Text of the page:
The Degree Profile underscores the significance of “applied” learning, students’ ability to integrate their learning and apply it directly to problems that that matter in the economy and in global and civil society.
. . . students should apply their learning to real problems while in college — through projects, research, creative work, internships, involvement in community-based debates and problem-solving. Students should work on tasks, in other words, that both develop the skills they need and show what they actually can do with their knowledge.
The Degree Profile is a road map with a set of alternative routes, Schneider writes.
There are many ways that students can achieve the expected competencies — depending on what they choose to study in college — but whatever the route they choose, certain kinds of knowledge, skill, applied learning and civic problem-solving need to be acquired by the end of the journey-and demonstrated as the basis for the degree.
Using high-tech assessment tools, professors can track how well students are developing and demonstrating the expected competencies.
Faculty can discover–before it’s too late — that Suzie is doing almost no writing; that Rafe (who took the one required math course as a duel enrollment while in high school) hasn’t done a single assignment using quantitative analysis since he entered college; and that neither of them knows much of anything about the global developments that are creating such turbulence in the economy and in democracy.
Professors will have to design assignments “to build students’ ability to tackle complex, unscripted problems,” Schneider writes. That could be a challenge.
What does a degree mean? The Lumina Foundation has developed a proposed Degree Qualifications Profile that tries to define the general knowledge and skills that should be required to earn associate, bachelor’s and master’s degrees. The framework “is intended to help define generally what is expected of college graduates, regardless of their majors or fields of study, says the report.
“As part of our national goal to dramatically increase the percentage of Americans with high-quality degrees, we need a shared understanding of what a degree represents in terms of learning,” said Jamie P. Merisotis, president and CEO of Lumina Foundation. “We want to create a shared understanding of what these degrees mean, which doesn’t exist now, and then to test whether this Degree Profile can be implemented in ways that further our understanding.”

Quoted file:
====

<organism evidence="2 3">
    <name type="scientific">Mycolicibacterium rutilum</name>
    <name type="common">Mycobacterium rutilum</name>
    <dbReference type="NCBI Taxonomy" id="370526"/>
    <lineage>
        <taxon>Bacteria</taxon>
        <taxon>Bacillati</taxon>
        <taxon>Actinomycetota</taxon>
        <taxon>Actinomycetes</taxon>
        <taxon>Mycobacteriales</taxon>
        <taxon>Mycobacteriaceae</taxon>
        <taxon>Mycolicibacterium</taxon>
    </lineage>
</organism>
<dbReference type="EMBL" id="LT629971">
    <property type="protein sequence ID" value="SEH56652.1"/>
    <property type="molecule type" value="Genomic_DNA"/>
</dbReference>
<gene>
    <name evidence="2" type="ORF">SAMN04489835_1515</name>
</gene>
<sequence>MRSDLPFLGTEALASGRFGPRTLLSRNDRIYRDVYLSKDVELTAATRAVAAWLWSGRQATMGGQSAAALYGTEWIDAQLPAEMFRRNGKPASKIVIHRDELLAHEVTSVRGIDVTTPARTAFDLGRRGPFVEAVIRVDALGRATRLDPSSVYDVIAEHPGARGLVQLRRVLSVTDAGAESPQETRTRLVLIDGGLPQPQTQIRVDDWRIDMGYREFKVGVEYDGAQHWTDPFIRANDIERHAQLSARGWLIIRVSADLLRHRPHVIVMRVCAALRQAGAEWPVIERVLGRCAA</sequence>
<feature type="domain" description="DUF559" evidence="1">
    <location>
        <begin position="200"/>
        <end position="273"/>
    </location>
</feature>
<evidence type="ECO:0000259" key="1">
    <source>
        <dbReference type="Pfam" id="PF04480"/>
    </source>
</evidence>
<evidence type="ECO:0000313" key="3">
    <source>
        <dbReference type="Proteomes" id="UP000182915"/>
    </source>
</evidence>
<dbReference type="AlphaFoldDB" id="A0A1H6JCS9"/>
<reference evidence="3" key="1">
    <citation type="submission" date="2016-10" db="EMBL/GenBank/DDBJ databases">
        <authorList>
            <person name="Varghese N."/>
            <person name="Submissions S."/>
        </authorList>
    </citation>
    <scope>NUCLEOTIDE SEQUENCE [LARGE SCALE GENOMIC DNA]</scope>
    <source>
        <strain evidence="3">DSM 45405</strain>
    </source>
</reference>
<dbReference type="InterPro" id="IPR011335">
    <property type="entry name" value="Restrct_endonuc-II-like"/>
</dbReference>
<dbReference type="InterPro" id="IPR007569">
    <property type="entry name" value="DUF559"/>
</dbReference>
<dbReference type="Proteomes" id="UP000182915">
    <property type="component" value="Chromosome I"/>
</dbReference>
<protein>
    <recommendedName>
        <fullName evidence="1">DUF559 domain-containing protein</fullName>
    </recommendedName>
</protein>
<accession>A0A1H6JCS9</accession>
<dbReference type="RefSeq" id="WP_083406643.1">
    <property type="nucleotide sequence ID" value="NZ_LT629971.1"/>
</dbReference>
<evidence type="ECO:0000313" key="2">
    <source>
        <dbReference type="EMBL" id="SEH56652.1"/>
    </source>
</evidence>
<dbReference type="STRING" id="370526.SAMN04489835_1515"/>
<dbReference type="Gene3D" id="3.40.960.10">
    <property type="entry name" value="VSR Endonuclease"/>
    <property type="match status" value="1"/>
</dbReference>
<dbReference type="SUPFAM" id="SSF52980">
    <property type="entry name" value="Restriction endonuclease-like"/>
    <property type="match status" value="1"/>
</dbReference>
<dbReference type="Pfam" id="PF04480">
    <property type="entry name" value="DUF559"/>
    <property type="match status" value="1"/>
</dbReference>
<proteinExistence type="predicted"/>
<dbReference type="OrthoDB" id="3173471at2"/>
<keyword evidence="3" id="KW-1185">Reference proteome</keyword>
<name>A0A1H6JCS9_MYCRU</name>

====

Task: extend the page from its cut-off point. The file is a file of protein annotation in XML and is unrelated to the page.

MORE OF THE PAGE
All students should demonstrate competence in specialized knowledge, broad/integrated knowledge, applied learning, intellectual skills and civic learning, the report states. It includes suggestions for tasks students could complete to demonstrate their mastery, but it will be up to individual colleges to decide how to measure students’ learning.
Here’s Lumina’s Q&A on the project.
Lumina is a leader in the movement to increase the number of Americans with college degrees, notes Daniel de Vise in the Washington Post’s College Inc. The push for more degrees has raised concerns about the quality of those degrees.
Other developed nations have already developed universal standards to measure the skills of university graduates. But in the U.S., most colleges have defined degrees in terms of “seat time” — hours spent inside classrooms, earning passing grades.
Colleges and universities would develop assessments to “validate and document student mastery of each competence on its list,” Adelman said. “These could come from paper assignments, performance instructions, exhibit catalogues, laboratory assignments, test (not standardized, but course-embedded) questions, etc.”
The Degree Qualifications Profile will be a hard sell on campus, several higher education experts told Inside Higher Ed.
“A learning framework that really promotes student success has to be developed at the local level and has to be led by front-line faculty and staff,” Larry Gold, higher education director for the American Federation of Teachers, said via e-mail. “Nothing is less likely to help students succeed than an overly standardized curriculum and assessment regime imposed from the outside.”
Lumina wants colleges to see the framework as a starting point, not a mandate from on high.
Many college students aren’t learning reasoning and writing skills, concludes a new book, Academically Adrift, by sociologists Richard Arum and Josipa Roksa. Arum told Inside Higher Ed he was impressed by the Lumina document.
“It draws attention to what students know, rather than to the general ‘let’s count course credits and assume they’ve gotten something out of it’ approach to students,” he said. “If colleges and universities did this, it would shift things in a positive way.”
Arum described himself as “skeptical,” however, about “where the incentives are to get the colleges and universities to do this, to decide ‘this is a useful framework to us.’ “
If colleges don’t pay attention to student learning, politicians will “threaten to wade in and fix the problem,” Adelman warned. “If higher education runs away from this challenge, it will lose all its claims to sanctity” on questions of student learning.